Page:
A day of relief & caution for freed Lonmin miners

Lonmin miners after spending two weeks in jail say they will not rejoin their striking colleagues.

Marikana miners arrive at the Ga-Rankuwa Magistrate's Court under heavy police guard to apply for their release, Monday, 3 September 2012. Picture: Werner Beukes/SAPA.

GA-RANKUWA - Some of the 162 Lonmin miners released on Monday, after spending two weeks in jail, say they will not rejoin their striking colleagues.

The men were arrested last month during a violent demonstration where 34 of their colleagues were killed in clashes with police just outside Lonmin mine's operations in the North West.

The National Prosecuting Authority announced on Sunday that charges of murder against the 270 men would be provisionally withdrawn.

Several others will be freed once authorities confirm their addresses this week.

The case will return to court next year, but the work will continue for investigators as they try to determine what happened in Marikana's Wonderkop township on that fateful Thursday afternoon.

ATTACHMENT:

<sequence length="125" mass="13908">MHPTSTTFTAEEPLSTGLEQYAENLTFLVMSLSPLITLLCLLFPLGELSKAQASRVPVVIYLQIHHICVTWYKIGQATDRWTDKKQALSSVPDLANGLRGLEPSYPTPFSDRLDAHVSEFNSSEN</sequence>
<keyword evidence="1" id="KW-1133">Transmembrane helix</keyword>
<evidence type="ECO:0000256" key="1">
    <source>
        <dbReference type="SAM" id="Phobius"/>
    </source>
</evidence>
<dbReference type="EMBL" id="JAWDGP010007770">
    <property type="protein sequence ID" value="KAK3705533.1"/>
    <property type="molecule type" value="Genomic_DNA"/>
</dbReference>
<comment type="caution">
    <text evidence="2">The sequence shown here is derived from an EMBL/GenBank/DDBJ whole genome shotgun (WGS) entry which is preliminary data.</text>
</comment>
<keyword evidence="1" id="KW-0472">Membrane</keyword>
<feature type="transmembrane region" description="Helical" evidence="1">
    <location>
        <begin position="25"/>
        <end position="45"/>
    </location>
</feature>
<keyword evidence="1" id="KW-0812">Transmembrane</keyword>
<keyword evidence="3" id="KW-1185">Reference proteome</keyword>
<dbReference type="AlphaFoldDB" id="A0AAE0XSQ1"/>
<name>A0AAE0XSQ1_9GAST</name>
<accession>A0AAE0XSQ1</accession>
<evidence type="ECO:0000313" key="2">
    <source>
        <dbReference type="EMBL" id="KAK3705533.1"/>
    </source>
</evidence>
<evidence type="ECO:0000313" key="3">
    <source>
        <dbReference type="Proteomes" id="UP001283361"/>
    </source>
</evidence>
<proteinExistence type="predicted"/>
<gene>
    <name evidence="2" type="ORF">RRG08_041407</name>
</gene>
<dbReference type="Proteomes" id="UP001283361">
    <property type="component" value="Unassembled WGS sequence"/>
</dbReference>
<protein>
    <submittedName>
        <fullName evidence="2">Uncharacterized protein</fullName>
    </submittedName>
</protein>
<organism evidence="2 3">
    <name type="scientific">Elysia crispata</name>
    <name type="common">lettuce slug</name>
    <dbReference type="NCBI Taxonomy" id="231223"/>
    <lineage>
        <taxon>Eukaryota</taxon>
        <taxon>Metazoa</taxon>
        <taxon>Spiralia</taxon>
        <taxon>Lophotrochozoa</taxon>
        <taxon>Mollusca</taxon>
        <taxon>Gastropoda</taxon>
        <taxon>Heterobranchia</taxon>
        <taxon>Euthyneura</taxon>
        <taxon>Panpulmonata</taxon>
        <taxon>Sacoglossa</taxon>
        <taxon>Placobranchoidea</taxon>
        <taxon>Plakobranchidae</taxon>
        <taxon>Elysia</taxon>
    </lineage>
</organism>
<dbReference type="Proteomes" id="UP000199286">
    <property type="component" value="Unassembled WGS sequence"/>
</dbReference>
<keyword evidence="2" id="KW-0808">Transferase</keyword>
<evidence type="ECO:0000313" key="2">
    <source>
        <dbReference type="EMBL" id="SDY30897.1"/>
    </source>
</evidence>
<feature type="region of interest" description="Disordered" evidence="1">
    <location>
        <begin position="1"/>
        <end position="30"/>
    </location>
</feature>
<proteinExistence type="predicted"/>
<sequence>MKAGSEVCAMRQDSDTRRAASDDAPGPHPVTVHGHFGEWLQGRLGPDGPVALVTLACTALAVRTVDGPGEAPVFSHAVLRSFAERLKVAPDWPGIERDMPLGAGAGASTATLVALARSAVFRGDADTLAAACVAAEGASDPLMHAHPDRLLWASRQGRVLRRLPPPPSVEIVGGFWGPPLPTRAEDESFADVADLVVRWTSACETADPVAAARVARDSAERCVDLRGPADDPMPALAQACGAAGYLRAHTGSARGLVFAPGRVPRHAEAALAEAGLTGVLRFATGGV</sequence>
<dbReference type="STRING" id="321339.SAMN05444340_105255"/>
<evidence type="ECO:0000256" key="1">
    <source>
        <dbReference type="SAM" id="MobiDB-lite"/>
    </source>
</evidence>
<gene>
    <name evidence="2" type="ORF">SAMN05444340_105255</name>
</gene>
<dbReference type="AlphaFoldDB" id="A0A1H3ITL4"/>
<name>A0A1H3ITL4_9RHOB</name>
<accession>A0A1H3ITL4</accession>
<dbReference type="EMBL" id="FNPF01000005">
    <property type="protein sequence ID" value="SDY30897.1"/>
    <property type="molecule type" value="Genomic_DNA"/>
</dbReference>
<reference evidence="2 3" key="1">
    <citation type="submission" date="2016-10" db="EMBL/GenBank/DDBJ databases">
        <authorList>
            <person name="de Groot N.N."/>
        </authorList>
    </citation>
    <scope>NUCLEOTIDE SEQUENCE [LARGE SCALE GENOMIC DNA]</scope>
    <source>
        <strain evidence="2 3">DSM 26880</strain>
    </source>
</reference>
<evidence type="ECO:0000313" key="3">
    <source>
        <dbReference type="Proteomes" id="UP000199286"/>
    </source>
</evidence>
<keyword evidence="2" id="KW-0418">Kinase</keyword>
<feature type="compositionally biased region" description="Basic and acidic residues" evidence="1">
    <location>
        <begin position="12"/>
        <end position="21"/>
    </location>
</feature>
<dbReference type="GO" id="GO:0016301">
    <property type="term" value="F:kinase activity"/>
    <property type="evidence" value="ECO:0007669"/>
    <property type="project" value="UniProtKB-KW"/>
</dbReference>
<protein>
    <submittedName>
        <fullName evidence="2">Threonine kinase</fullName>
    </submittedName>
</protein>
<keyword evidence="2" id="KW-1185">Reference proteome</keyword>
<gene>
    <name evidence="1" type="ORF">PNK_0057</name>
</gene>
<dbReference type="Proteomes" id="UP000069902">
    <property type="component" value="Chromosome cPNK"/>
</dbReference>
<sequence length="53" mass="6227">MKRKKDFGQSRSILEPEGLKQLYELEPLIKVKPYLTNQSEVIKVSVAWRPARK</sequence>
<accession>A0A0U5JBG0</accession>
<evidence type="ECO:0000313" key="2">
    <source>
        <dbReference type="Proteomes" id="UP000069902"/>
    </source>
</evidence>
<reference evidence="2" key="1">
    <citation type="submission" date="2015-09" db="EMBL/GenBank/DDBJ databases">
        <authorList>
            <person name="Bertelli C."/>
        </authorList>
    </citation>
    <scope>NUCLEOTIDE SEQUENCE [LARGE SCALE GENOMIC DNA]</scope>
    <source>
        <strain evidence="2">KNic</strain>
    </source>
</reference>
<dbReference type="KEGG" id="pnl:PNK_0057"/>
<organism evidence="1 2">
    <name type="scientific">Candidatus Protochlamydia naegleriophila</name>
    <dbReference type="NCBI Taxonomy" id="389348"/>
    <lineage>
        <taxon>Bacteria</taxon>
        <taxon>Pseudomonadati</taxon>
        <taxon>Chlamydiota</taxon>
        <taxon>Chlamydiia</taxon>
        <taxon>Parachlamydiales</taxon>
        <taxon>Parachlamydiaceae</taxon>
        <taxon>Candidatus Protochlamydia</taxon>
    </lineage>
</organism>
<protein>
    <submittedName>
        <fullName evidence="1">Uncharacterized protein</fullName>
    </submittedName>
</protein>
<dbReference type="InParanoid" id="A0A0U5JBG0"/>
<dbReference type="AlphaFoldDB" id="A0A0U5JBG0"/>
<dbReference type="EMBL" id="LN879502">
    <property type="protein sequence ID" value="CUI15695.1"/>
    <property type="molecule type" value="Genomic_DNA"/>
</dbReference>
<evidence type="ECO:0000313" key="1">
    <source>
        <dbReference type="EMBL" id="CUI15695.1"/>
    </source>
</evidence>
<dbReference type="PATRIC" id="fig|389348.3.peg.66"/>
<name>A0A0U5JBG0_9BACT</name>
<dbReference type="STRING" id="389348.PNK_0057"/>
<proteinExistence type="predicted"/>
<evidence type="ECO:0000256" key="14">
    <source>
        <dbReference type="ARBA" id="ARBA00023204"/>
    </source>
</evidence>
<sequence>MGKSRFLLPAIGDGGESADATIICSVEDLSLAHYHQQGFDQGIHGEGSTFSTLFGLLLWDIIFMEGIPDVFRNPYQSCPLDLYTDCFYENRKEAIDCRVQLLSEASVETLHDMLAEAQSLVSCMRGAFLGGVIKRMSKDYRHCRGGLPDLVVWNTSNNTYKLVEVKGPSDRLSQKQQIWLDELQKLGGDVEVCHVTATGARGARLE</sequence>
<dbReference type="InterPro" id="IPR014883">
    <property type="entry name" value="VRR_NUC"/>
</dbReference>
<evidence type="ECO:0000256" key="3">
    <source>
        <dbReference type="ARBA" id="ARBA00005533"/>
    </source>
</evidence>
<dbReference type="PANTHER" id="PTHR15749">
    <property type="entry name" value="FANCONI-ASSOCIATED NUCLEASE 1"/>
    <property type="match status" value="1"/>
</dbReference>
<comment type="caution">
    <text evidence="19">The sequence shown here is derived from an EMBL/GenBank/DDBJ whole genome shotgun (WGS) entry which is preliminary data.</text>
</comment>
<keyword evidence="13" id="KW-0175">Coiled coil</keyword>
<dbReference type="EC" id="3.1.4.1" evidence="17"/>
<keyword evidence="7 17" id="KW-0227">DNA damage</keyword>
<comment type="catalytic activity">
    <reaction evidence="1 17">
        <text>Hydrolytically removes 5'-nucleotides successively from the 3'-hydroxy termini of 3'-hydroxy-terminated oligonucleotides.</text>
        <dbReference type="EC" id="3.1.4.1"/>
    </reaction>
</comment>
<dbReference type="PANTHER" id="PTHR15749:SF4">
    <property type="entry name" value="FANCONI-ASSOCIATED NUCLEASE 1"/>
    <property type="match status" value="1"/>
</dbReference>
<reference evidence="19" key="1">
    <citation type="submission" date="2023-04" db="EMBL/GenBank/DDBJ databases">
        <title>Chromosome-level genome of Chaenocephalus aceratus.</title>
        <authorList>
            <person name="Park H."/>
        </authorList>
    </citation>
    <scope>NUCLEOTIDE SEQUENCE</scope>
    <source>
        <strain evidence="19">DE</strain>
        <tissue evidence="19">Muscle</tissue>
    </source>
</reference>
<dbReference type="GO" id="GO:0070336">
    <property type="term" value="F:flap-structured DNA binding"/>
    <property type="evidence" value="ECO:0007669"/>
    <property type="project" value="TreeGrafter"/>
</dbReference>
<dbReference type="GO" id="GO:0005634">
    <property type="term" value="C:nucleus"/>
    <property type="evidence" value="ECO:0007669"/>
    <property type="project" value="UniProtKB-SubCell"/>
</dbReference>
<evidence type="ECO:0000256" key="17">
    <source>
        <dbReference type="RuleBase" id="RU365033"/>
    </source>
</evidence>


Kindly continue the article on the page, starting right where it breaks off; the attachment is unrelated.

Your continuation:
A judicial commission of inquiry set up by President Jacob Zuma has also been tasked with finding out the involvement of miners and police during the 16 August bloodbath.

Violence flared up when thousands of rock drill operators from the Western Platinum mine downed tools almost four weeks ago.

Defence lawyer Dali Mpofu said his team of lawyers want all charges against their clients dropped.

The Lonmin rock-drillers face charges of public violence and others for carrying illegal, dangerous weapons.

The workers were warned by the Ga-Rankuwa Magistrate's Court to not participate in illegal gatherings or be in possession of dangerous weapons.

For some of the men, like Side Nkosipendule, Monday was a great day because it meant they would see their families for the first time in weeks.

However, for others, such as Primrose Sonke, who hoped her son was part of the group in police custody, it was a painful day.

As she broke down in tears, Sonke she said she had looked for Meshack Mzilikazi in the township's surrounding areas and hospitals but that no one had seen him.

She said she was happy for those who were reunited with their families.

Meanwhile, the platinum producer continues to lose millions of rands per day as efforts to end the illegal strike there reached a stalemate.

Striking miners have pulled out of peace talks, saying they will only negotiate with Lonmin management if employment conditions and wage increases are placed on the agenda.

Lonmin says at least 40,000 jobs are now at stake.

(Edited By Thato Motaung)